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From: williamkempf_at_[hidden]
Date: 2001-08-09 11:22:26

--- In boost_at_y..., "Asger Alstrup Nielsen" <alstrup_at_s...> wrote:
> > No, there still is the issue of cleanup. When boost::thread::join
> > is called it does not return until the thread of execution is
> > finished, it's stack reclaimed and any cleanup handlers called.
> > only difference is that Boost.Threads, like Win32, treats the
> > object as a seperate entity from the thread of execution.
> > join() multiple times on this object is valid... any call made
> > the first simply exits immediately since all the cleanup has
> > been handled during the first call.
> I think you should add this surprise to the documentation of join.
> other words, you should not rely on the reader to know the technical
> term "join" in the description.
> I think it's ok to use a technical term, but we have now established
> that it's not a well-known term to some users, including me.

This is the behavior of even the Win32 WaitFor*() methods when
applied to a thread. So it shouldn't be much of a surprise.

> > No, not entirely. If you don't call boost::thread::join() then
> > thread is in a "detached" state and is not cleaned up in the same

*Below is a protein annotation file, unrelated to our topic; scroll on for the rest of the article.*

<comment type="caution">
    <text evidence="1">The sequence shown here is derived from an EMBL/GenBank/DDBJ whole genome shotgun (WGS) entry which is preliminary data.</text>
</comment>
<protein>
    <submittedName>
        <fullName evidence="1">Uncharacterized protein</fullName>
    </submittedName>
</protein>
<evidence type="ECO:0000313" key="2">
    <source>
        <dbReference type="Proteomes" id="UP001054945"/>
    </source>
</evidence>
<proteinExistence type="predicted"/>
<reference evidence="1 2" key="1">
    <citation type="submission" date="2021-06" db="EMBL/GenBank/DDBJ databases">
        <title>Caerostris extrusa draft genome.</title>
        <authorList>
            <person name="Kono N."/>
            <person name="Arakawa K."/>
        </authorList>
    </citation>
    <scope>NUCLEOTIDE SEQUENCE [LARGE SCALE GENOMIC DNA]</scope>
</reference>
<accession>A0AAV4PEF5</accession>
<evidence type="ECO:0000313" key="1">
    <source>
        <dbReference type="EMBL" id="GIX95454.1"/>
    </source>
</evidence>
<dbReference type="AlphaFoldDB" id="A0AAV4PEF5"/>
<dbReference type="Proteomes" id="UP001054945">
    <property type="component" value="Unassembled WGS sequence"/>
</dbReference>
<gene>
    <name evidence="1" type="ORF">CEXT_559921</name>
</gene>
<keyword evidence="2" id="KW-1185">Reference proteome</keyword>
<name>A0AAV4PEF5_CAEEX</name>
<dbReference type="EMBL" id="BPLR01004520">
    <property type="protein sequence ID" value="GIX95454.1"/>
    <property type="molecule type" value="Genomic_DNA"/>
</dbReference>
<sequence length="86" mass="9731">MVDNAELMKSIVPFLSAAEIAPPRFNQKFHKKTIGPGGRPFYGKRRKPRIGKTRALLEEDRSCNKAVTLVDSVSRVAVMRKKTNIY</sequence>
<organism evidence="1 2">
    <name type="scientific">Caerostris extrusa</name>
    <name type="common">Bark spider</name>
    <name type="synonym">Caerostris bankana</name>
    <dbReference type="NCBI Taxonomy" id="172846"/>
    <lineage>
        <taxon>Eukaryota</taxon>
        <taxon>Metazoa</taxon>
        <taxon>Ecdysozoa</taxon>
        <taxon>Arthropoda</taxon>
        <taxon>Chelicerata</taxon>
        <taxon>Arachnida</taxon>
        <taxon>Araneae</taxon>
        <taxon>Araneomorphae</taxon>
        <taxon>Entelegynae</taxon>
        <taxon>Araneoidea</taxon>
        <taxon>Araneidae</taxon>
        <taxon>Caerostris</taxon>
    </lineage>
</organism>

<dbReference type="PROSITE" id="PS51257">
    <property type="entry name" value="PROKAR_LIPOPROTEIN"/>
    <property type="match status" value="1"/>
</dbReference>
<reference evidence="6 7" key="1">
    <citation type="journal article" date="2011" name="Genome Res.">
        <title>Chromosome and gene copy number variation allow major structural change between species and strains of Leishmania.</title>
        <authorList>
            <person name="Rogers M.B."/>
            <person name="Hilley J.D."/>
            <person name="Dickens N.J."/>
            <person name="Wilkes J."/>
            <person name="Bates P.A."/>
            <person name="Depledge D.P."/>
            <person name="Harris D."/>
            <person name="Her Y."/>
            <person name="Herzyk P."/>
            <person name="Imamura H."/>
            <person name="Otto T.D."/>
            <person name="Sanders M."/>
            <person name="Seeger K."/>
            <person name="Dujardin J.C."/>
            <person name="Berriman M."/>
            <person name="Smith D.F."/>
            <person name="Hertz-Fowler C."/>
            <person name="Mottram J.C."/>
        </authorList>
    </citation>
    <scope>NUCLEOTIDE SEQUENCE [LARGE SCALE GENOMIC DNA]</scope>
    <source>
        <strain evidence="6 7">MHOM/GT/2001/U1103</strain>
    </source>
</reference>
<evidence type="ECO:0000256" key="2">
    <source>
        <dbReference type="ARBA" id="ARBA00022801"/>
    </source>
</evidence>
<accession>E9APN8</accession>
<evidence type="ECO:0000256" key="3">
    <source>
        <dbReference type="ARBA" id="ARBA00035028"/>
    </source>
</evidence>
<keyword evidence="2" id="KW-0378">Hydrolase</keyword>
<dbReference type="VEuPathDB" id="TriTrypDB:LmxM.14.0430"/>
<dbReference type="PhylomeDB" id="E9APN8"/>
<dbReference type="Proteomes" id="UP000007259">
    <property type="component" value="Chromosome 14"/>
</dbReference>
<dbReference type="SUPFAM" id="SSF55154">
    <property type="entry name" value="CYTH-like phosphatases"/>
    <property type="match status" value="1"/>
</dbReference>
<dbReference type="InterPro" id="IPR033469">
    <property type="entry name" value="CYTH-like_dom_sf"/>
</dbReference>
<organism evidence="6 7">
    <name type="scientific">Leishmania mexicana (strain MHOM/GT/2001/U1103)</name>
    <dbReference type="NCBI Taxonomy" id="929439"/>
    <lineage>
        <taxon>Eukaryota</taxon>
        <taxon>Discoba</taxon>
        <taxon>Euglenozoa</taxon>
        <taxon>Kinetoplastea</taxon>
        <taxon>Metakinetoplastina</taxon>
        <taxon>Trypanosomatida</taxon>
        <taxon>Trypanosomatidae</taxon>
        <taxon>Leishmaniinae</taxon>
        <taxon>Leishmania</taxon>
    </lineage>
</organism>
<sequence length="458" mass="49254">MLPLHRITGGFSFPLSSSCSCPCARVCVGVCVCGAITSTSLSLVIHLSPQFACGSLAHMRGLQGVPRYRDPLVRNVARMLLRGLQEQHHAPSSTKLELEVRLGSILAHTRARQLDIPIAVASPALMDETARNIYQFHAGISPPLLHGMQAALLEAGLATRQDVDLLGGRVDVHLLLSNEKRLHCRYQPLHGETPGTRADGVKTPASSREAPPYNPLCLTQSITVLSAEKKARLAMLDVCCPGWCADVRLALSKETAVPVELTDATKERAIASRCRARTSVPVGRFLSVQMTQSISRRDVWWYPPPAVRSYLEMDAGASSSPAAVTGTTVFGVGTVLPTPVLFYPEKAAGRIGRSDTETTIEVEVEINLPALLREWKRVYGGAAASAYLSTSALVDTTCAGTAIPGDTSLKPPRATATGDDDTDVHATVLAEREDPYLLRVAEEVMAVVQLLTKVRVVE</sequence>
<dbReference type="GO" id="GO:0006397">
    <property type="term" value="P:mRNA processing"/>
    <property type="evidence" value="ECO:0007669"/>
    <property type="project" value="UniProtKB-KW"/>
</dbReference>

> > manner. This is part of Ross's complaint about including such
> > functionality. Currently Boost.Threads solely relies on the OS
> > reclaim any resources abandoned by the thread when the process
> > terminates it. In the future, once we have proper cancellation,
> > detaching a thread in this manner will do a better job of
cleaning up
> > since the detached threads will be cancelled before main() exits,
> > this is still hardly the same as the "cleanup" done by a call to
> > ().
> I would request that you document this more explicitly, since it's
> mentioned implicitly now. Also, please consider to add your good
> reasons to the rationale, since this is a contentious area.

I'll look at this.
> > To make things clear, I see no real problem with using the
> > name "wait" instead (or any other name). The name "join" was
> > because it's a well known technical term (and not just in
> Given that "join" will return immediately on subsequent calls from
> different threads (and therefore not wait), the name "wait" is not a
> clear cut winner any longer. However, personally, I still prefer
wait or
> wait_for_exit, along with proper documentation.

Well, this is the behavior of Win32 WaitFor*() methods, so...

I still am hesitant to use a less well known name, however.

Bill Kempf

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